POWER/GRID: Graphic Depictions of War
BY Andrew Loman
“I chose a grid-system rather than free-form because it was a history. To me there’s something very stable about the nine-panel grid and I wanted that feeling for it.” So said the St John’s cartoonist Wallace Ryan, explaining the page design he has chosen for The Narrow Way, a graphic memoir about his grandfather’s experiences as a soldier in World War 1.
John Joseph Ryan, who with Regimental Number 38 was one of the First Five Hundred, and was wounded at Gallipoli but still fought at the Somme. One of those young men who’ve become so central to Newfoundland’s sense of itself, he beat the odds by surviving the war: after being wounded in action in November, 1916, and invalided to England, he returned to St John’s, married, and settled into the quiet life of a grocer. He eventually wrote a reminiscence, which, when he died in the early 1980s, passed to his grandson Wallace. Long intrigued by the gap between his grandfather’s placidly genial demeanor and his turbulent wartime experiences, Wallace has only recently begun to adapt the manuscript into a comic.
In doing so, he’s contributing to a genre that has come to dominate contemporary comics. Graphic life narrative, as comics scholar Hillary Chute calls it, has proven appealing to artists and popular with audiences. One can point to dozens of examples of this life-writing, of which Art Spiegelman’s Maus, Alison Bechdel’s Fun Home, and Marjane Satrapi’s Persepolis are the best known.
Wallace’s account of his grandfather’s war experience is likely to be the first long-form life narrative by a Newfoundland cartoonist. It’s a work in progress, and it will be years before it’s finished. (Maybe even decades: Jason Lutes began work on Berlin, his great novel of Weimar-era Germany, in the 1980s. The final chapter was just published as a pamphlet this past April; the complete novel will be published in the fall.) But when concluded, Wallace’s book is sure to be a notable contribution to the literature of Newfoundland and World War 1. And because Wallace has had to make specific decisions about its form, one can already, even at this early stage, make some critical observations about it.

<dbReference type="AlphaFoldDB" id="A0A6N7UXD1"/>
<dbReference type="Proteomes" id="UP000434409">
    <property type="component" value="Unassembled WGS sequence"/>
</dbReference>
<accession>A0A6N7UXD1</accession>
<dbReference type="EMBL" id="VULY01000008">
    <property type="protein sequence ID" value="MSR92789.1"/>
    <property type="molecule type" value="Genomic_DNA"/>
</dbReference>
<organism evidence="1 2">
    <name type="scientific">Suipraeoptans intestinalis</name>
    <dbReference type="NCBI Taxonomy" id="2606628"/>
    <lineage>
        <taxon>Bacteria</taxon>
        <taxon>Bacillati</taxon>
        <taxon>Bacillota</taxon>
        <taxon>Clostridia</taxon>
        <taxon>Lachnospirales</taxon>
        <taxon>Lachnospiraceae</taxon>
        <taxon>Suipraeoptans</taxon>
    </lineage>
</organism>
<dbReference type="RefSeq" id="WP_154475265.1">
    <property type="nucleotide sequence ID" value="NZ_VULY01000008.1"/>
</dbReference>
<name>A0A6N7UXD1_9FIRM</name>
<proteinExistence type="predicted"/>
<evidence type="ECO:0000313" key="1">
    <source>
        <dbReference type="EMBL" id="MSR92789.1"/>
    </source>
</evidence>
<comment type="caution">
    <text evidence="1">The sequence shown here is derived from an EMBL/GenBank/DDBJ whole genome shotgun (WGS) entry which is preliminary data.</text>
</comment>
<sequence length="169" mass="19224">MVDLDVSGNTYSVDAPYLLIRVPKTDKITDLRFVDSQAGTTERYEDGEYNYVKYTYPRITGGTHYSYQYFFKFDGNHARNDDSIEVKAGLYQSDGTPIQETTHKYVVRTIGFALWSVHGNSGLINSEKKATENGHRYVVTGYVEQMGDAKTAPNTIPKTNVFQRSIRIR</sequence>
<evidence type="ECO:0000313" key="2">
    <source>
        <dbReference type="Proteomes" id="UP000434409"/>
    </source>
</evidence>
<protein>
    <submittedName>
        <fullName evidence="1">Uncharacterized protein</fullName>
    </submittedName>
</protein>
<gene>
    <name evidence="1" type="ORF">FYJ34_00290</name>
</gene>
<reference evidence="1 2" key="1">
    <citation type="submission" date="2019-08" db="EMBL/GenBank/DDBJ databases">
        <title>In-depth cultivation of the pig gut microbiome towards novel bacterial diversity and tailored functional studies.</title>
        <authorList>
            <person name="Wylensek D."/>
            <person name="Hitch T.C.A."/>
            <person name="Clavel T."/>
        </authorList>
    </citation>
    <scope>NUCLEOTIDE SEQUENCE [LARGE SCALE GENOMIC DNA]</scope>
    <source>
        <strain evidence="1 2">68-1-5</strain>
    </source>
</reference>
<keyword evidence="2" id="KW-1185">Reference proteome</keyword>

Form, it bears repeating, is not a neutral element of a work of art but a repository and expression of ideology. A resonant example in comics is the clear-line style with which the Belgian cartoonist Hergé portrayed the globe-spanning adventures of Tintin, the heroic boy reporter. Hergé maintained that the series’ clear-line style expressed its optimistic ethic. Scholar Pierre Fresnault-Deruelle summarizes the politics of the Hergé image as follows: “the transparency of the Tintin image [is] ultimately rooted in a more essential transparency, that of the world itself.” He suggests that Hergé’s clear-line style derives from early 20th-century children’s book illustration, which familiarized child readers with the European Empire: “a link exists between the desire to show ‘other’ places and things and the precision and ‘documentarism’ that prevails at their mise-en-forme. … Images of exoticism and those of everyday life can coexist. … Exoticism, like adventure, is just down the street.”
The relevant element of form in Wallace’s work is the grid, which is the particular system he has chosen for arranging panels on the page. To adopt a nine-panel grid means to impose the same basic template on each page – three rows of three panels each. Such a template admits considerable variety. A cartoonist using the grid might, for instance, combine all the panels of a given column or row into one, making a single large panel spanning a third of the page. For that matter, the cartoonist might combine all nine panels into a single master panel. But even in these circumstances the grid remains subliminally present, so that one measures a given page partly through its conformity to or divergence from the nine-panel template.
The grid has certain specific effects. The cartoonist Eddie Campbell describes one of its virtues as follows: “if two is an accident and three is a pattern, then it follows that 3×3 is the smallest arrangement out of which you can hope to make and find patterns. It’s also the basis of the game ‘noughts and crosses,’ in which the horizontals, verticals, and also the diagonals form independent lines.” The nine-panel page thus creates (or invites readers to perceive) relationships between panels along various axes. And the grid has a temporal logic, too. Since comics are an art that renders time as space, panels that are the same size suggest similar units of diegetic time. The best-known comic that uses a nine-panel grid is Alan Moore and Dave Gibbons’ Watchmen, and there the grid expresses in formal terms the plot’s preoccupation with a looming nuclear Armageddon. Panel by panel the narrative advances towards it at an inexorable, metronomic pace.
But the grid-system is only one possibility among many for rendering time as space. Artists have an exceptional range of options available to them when designing the comics page. The chief constraint is the page itself, the size of which is generally fixed – but the eminent cartoonist Chris Ware found a way around even this when he published Building Stories, a comic consisting of fourteen individual booklets of varying dimensions, all contained in a cardboard box like the elements of a board game.